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Entering university as a young student is challenging not least because students coming straight from school are used to regular contact and encouragement from teachers up to their final exams. Add to that a sense of isolation, particularly in a distance learning environment (and exacerbated by the pandemic), and new experiences of studying, for example, psychology and research methods, plus a tendency to imposter syndrome (questions about ‘am I good enough?’), and a set of risk factors emerge that are directly linked to both retention and achievement (Blair, 2017).
Some years ago, the Open University had a successful scheme known as YASS, or Young Applicants in Schools and Colleges. This depended on the availability of short courses (10 or 20 credits) which allowed 17- and 18-year-olds in schools to study an OU course alongside their AS and A levels. As a coordinator on that scheme in the south of England, it became evident to me that students succeeded on these short courses if they had a teacher in school supporting them alongside their designated OU tutors. Schools who did not provide this additional support often found students did not complete these courses, missing assignment deadlines and not doing the required activities because they did not have someone reminding them or urging them on to the end. With that in mind, I designed a scholarship project to see whether regular weekly emails from tutors to their students studying level 1 Psychology courses could help them to keep going, improving retention, and increase student achievement.
A team of 16 tutors teaching the module DE100 (Investigating Psychology 1) were recruited to support this project. These tutors taught 27 groups of students, giving a student sample of 412 students starting the module in October 2020. The tutors were provided with three batches of emails in September, November and January which were designed to be sent out through a group email function on the Monday of each study week. The emails were written in a friendly and supportive tone and included information about what was coming up in the study week, highlighting key activities and readings, explaining difficult concepts, and reminding students of upcoming assignment deadlines. Tutors were asked to top and tail these emails with a greeting and sign off but not to change the main content. All 16 tutors diligently sent these emails out every week until week 28 of the module, just before the final examinable component was due. They also collated any feedback from students, usually in the form of email replies, to help understand how these emails were being received.
At the end of the module, the analysis of the impact of this took place through looking at the number of students who managed to complete the module (333 students), and their achievement levels, differentiated by age and gender. A survey was also put together and sent out to a sample of 160 students to gauge their opinion of the emails and their effects, with 48 students responding. The retention data was compared with students in the same region who had not received the emails, and a similar group in the southwest region, as well as across the module as a whole. Achievement was also explored, looking at pass rates across the same groups, and the number of students receiving a distinction.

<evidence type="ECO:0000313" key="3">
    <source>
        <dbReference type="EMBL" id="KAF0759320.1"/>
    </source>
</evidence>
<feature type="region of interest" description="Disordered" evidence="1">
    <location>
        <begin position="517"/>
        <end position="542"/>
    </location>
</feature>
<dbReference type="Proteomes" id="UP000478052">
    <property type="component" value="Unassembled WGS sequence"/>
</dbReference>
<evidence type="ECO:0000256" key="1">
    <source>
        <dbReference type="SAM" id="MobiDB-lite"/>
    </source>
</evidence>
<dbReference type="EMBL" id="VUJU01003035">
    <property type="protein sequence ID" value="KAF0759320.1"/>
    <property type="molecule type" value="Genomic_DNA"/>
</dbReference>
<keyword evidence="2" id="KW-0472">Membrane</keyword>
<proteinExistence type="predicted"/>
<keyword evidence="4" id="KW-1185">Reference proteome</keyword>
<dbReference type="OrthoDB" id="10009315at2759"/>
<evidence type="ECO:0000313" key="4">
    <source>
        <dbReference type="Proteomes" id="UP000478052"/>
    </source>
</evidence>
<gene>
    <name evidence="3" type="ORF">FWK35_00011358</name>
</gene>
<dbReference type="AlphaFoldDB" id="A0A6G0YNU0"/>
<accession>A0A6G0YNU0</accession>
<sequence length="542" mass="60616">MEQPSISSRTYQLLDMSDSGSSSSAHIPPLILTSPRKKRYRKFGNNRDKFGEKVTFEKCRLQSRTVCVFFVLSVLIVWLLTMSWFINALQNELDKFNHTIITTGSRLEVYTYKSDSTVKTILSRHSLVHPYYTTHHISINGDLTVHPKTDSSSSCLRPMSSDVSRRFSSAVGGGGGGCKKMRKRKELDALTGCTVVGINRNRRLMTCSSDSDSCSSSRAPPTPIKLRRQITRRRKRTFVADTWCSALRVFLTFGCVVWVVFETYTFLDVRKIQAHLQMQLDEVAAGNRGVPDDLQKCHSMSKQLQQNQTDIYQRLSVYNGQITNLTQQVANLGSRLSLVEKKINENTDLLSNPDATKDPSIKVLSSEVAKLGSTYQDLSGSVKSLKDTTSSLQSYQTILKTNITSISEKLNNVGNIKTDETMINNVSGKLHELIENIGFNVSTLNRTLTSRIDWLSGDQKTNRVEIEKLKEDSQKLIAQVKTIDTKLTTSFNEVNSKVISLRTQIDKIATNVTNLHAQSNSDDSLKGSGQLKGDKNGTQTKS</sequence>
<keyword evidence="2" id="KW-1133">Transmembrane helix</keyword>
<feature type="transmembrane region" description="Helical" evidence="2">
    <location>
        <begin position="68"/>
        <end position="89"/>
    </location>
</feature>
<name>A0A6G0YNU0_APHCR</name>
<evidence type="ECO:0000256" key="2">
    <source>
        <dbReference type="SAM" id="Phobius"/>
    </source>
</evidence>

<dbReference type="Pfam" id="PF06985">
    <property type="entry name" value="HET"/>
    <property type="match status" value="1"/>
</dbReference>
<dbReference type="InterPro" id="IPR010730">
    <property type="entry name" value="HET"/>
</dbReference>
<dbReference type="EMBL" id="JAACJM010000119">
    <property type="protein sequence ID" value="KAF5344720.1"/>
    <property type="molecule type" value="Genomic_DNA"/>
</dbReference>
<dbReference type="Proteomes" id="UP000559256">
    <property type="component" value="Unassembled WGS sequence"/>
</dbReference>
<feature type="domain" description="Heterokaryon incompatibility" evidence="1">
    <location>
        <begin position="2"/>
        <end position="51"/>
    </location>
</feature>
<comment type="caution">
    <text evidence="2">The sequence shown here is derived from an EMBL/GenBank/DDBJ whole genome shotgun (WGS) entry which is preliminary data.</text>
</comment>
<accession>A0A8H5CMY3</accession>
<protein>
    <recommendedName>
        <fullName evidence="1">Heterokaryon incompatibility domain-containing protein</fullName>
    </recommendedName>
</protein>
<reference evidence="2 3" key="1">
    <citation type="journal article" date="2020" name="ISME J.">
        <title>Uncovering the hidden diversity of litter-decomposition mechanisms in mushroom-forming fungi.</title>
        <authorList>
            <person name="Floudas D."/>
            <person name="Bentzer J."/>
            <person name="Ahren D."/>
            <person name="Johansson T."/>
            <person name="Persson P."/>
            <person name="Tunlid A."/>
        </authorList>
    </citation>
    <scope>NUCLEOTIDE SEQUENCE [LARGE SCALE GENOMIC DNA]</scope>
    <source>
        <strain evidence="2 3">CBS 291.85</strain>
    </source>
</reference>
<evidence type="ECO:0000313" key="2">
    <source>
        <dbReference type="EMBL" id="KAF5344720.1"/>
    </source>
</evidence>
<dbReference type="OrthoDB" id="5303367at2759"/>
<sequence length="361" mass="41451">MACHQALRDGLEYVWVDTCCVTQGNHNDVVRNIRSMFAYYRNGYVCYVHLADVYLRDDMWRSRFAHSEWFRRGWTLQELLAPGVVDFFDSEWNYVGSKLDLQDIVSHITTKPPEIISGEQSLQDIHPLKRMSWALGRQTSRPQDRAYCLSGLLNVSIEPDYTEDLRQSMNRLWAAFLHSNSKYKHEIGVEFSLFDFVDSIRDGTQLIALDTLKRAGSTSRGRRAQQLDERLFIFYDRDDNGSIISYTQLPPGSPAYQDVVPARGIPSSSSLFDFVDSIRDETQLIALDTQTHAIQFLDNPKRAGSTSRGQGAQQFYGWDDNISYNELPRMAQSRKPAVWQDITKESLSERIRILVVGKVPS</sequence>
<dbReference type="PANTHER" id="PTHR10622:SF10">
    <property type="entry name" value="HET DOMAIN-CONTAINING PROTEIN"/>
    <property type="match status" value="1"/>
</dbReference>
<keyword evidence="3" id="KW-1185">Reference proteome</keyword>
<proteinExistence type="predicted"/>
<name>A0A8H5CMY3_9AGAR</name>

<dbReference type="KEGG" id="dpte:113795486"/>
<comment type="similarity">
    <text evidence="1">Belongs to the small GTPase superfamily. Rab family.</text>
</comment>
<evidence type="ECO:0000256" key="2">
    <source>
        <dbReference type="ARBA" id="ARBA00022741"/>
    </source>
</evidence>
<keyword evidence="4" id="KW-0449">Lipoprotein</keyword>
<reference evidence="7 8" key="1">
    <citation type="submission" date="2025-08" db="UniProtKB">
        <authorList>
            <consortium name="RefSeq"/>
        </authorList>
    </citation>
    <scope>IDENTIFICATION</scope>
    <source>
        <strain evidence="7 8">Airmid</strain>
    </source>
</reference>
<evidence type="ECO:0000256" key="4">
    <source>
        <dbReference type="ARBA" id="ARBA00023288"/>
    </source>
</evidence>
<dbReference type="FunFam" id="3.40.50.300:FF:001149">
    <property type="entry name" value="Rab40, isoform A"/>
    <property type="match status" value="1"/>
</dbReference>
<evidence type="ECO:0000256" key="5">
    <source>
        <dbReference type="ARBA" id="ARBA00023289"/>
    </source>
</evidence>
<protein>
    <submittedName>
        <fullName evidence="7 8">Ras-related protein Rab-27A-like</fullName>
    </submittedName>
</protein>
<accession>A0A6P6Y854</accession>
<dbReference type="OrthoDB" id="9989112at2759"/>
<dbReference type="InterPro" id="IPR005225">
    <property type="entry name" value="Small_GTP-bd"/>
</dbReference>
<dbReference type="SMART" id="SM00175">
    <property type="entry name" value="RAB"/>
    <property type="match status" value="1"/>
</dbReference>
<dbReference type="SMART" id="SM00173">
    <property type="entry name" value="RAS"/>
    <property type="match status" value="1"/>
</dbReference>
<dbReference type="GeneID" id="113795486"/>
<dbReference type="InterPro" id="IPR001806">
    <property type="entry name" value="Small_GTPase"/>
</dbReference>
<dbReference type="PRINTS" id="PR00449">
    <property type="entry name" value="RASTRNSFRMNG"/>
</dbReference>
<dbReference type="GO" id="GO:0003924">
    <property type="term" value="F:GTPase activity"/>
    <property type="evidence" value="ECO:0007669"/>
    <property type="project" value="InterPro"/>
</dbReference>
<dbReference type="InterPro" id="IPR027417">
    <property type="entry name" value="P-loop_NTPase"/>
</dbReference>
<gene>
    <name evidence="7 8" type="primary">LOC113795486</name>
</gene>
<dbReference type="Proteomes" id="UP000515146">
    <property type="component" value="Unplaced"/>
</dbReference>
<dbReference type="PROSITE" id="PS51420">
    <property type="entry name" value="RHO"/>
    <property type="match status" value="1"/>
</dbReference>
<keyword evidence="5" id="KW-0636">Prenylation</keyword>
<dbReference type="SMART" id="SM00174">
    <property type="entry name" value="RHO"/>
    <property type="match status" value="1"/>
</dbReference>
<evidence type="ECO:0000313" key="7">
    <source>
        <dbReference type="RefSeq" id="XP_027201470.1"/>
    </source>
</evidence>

The findings were encouraging, with a retention of younger students (aged under 25) of 82.3% compared with older students (aged over 25 years) whose retention rate was 80.9%. This compared very favourably with students who did not receive the emails in the south region (73.3%) and in the southwest region (73.2%). It was also higher than across the module as a whole (78.2%). Younger students seemed to benefit slightly more from the weekly emails than their older peers.
When looking at achievement, the outcomes were even more encouraging with 91% of students who received the emails passing the module. This compared with an overall module pass rate of 67%. Distinctions were also more abundant in the emailed group – 60% of younger female students and 32% of male younger students received a distinction. With the older students, 41% of males and 55% of females managed a distinction. This compared to the overall module distinction level of 18%.
The survey and collated email responses also revealed an overwhelming appreciation of the emails with students reporting that they ‘made me feel part of something’ and were ‘more recognised and encouraged to continue with my work compared with my other module’. Around 83 percent of students who responded to the survey were positive about the emails and felt they helped them both to keep going on the module and to achieve higher than they would have without them. Over 80 percent agreed that this type of weekly communication should be part of every module.
Tutors on the module were also positive about the intervention, reporting that it was an easy process and had many benefits, not least the positive responses from students and their improved engagement with the module. Tutors were also surprised at their students’ results, with these visibly better than previous presentations. Most are continuing to use the emails on more recent presentations of the same module. The success of the intervention may lead to recommendations on modules under development for this type of communication, including guidance for tutors on what could be included in a weekly communication.
Sue Nieland, Lecturer in Psychology
Blair, A. (2017) ‘Understanding first-year students’ transition to university: A pilot study with implications for student engagement, assessment, and feedback’, Politics, 37(2), pp. 215-228.